After our tour of villages we stopped off at a local zoo before heading to the Opera House to see a Russian performance of Swan Lake that gave me goose bumps it was so good. I will try to upload those pictures tomorrow and figure out what gremlins keep flipping photos on their side below and won't let me correct them.
Tomorrow we are back at school with the kids, really looking forward to working with them. Supposedly they have arranged a sports competition and we are on one team versus the students and teachers, go Team USA. I don't think we stand a chance at winning anything considering that none of us can walk still from that hike we conquered yesterday!
I missed yesterday's blog due to pure exhaustion. We spent the day on an 11km uphill hike in a Siberian preserve called "Stolby". It is so nice to see that these teachers all hang out together out of work and really seem to enjoy each others company. My Floridian legs were not used to the steep climb or the deep snow at times. The hike ended with a rock climb at the top to the peak. I truly thought I would slip to my death at any moment but managed to avoid it usually by either sliding along on my butt (oh so graceful I know) or grabbing the nearest Russian :) Russian men by the way are the most chivalrous men I have ever met and don't hesitate to extend a hand, help you out or at one point even carry you across the deep snow as in the case of my partner Carrie who was hiking for the first time in her life and did so in cheer shoes. She was a trooper and did it all but the rock climbing despite threatening to quit about 50 times :)
I forgot that prior to our hike we visited the local flea market which was really interesting. They even had a bounce house :)
After surviving our hike which while beautiful seemed like it might never end, we then went to a ski resort and took the chair lift to the top for more fantastic views. Pictures in slide show below. The people are teachers from the school that went with us and the crazy looking guy in the yellow shirt and white glasses was our guide. A "professional" climber (retired) which Siberians call Stolbeasts. If his look and name don't make you laugh then imagine hiking the Siberian wilderness with him singing English children's songs. It truly was an amazing day.
So we have arrived in Krasnoyarsk Russia, the middle of Siberia (13,293 km from America) and when our plane landed at the tiny airport here the first thing I noticed as I walked out of the plane and across the tarmac was that it is warm and I mean WARM....65 degrees F. (evidently some freak warm spell unheard of has hit the city this time of year), so my snow boots and gloves are staying packed away for now (and they say there is no such thing as global warming)..what are the chances!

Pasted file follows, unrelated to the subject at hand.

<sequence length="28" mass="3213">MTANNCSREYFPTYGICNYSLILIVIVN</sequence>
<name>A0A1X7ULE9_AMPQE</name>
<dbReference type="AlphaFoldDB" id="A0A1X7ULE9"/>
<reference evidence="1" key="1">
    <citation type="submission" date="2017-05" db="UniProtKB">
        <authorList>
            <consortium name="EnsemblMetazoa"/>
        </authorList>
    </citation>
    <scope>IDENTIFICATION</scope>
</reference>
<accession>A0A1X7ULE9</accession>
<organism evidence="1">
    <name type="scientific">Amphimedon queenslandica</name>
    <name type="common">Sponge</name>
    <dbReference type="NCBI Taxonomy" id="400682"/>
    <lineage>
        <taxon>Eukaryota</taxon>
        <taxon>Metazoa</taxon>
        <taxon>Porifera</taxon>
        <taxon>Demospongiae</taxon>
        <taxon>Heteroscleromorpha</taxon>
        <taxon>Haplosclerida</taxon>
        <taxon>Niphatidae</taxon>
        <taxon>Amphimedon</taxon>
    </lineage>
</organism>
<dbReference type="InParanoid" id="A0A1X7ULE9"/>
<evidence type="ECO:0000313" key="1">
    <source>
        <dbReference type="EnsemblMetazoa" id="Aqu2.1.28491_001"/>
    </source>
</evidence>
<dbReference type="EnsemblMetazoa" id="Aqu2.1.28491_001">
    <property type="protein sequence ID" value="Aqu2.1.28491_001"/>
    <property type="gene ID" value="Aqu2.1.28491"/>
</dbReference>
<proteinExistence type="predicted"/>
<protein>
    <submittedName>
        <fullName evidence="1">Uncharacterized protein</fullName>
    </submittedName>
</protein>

Already exhausted from working all day and taking the midnight 5 hour flight from Moscow to Krasnoyarsk, we immediately had to hit the ground running. Our host was waiting with a sign to pick us up and amidst a parking lot of old dirty Ladas there was a tripped out all black new Land Rover waiting to whisk (and I do mean whisk as it drove crazy fast) us away. To add to the oddness of the moment our driver was listening to uncensored Eminem. Who would have thought?
We dropped our bags off at the hotel and went right away to the school (despite having not have slept or showered in two days). The teachers and students are beyond nice. We were truly treated like celebrities, being shown off from room to room all while cameras flashed around us. My initial thoughts were that students would be shy and straightfaced but I couldn't have been more wrong. The students were so excited to see us, to touch and/ or talk to us. They were eager to show us their English. It was really a touching day (but totally exhausting). I thought I knew what tired felt like but I didn't. This is tiring. To end our grueling first 48 hour long day we took a walking tour of the city which was very interesting but by the time this ended at 8 pm we could barely stand.
Day 2 started off meeting government officials for the city and also the dept of education. They were warm and welcoming and even showed us and let us hold the Olympic torch that was not only built in this city but held the Olympic flame as it traveled to Sochi.
After this we gave our school presentations to the juniors and seniors in the school who really enjoyed them and afterward they were dying to ask us questions. So one by one they asked questions while we were up on stage with microphones answering. Many questions were about if we liked Russia, their school, their food, music, etc.. They also wanted to know about our schools if students wore uniforms, had homework, etc.... They were so excited and happy to talk with us it really made you feel special.